Transient global amnesia: A passing episode of short-term memory loss without other signs or symptoms of neurological impairment. In transient global amnesia (TGA) the individual does not lose consciousness but does lose the ability to form new lasting memories. Motor function is not affected. The individual may be disoriented to place and time, may recognize that something is wrong, and may become distressed at this realization. The average age of patients with TGA is 62 (range: 47-80) and the mean duration of the episode is 5.7 hours, with a range of 20 minutes to 20 hours.
The recommended criteria for the diagnosis of TGA are:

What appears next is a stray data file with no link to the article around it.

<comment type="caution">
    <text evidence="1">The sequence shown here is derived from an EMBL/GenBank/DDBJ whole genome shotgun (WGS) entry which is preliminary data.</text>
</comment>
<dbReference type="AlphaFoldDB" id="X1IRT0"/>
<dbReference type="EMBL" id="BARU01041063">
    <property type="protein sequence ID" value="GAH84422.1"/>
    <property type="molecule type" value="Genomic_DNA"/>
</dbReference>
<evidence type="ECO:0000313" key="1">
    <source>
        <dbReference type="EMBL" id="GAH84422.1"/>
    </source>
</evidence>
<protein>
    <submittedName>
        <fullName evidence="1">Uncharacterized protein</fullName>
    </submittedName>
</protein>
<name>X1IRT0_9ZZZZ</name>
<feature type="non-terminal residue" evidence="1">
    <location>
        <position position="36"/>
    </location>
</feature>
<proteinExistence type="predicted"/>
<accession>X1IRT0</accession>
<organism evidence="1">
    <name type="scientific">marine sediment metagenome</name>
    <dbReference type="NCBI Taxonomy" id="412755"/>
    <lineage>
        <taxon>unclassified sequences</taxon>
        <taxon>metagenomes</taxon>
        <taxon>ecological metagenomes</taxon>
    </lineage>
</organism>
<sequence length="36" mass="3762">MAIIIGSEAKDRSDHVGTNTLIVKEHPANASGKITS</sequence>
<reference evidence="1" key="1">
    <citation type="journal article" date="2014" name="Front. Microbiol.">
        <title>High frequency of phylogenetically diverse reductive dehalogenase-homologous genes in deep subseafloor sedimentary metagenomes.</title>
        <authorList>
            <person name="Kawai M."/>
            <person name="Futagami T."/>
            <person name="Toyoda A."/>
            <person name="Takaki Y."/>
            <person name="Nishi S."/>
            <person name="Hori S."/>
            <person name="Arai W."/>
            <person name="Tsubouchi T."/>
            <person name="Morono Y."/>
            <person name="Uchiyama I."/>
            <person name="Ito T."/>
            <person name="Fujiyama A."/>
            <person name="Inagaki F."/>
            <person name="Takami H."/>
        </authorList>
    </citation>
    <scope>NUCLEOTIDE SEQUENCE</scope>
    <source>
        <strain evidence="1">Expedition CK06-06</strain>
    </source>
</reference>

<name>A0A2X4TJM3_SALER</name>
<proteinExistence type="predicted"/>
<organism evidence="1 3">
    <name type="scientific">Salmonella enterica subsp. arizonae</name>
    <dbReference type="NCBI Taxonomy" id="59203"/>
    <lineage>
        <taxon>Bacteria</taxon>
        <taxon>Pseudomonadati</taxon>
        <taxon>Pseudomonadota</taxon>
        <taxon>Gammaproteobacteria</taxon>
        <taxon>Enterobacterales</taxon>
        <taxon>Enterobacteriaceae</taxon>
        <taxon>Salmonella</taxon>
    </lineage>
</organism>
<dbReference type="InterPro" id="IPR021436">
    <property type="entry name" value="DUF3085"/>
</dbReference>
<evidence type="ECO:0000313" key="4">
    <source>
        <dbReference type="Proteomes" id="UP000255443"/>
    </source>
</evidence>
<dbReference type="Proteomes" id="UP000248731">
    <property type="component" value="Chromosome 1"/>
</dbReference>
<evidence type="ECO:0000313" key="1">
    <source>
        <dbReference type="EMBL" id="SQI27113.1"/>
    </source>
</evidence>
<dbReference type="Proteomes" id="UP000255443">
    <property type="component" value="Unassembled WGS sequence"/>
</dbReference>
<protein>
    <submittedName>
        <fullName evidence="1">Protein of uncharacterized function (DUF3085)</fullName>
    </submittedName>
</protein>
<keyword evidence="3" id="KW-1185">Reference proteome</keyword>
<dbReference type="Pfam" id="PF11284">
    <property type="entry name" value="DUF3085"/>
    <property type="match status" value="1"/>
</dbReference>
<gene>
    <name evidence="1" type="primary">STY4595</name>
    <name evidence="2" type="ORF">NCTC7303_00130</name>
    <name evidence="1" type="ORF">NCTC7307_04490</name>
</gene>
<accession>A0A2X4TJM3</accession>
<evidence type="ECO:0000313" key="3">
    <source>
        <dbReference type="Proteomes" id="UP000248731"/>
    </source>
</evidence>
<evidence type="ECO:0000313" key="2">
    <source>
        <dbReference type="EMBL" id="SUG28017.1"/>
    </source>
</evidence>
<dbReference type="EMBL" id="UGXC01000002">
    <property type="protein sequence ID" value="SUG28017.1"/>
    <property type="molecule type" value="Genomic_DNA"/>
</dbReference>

- Attacks must be witnessed and information must be available from a capable observer.
- Clear-cut anterograde amnesia must be present during the attack.
- Clouding of consciousness and loss of personal identity must be absent and cognitive impairment must be limited to amnesia.
- There must be no accompanying focal neurological symptoms or signs, and epileptic features must be absent.
- Attacks must resolve within 24 hours.
- Patients with a recent head injury or known active epilepsy are excluded.
Patients with many other clinical entities may present with amnesia and these may need to be ruled out before the diagnosis of TGA can be made. These conditions include alcoholic "blackouts," TIA (transient ischemic attack), temporal lobe epilepsy, brain tumor, drug reactions, and intracerebral or subarachnoid hemorrhage.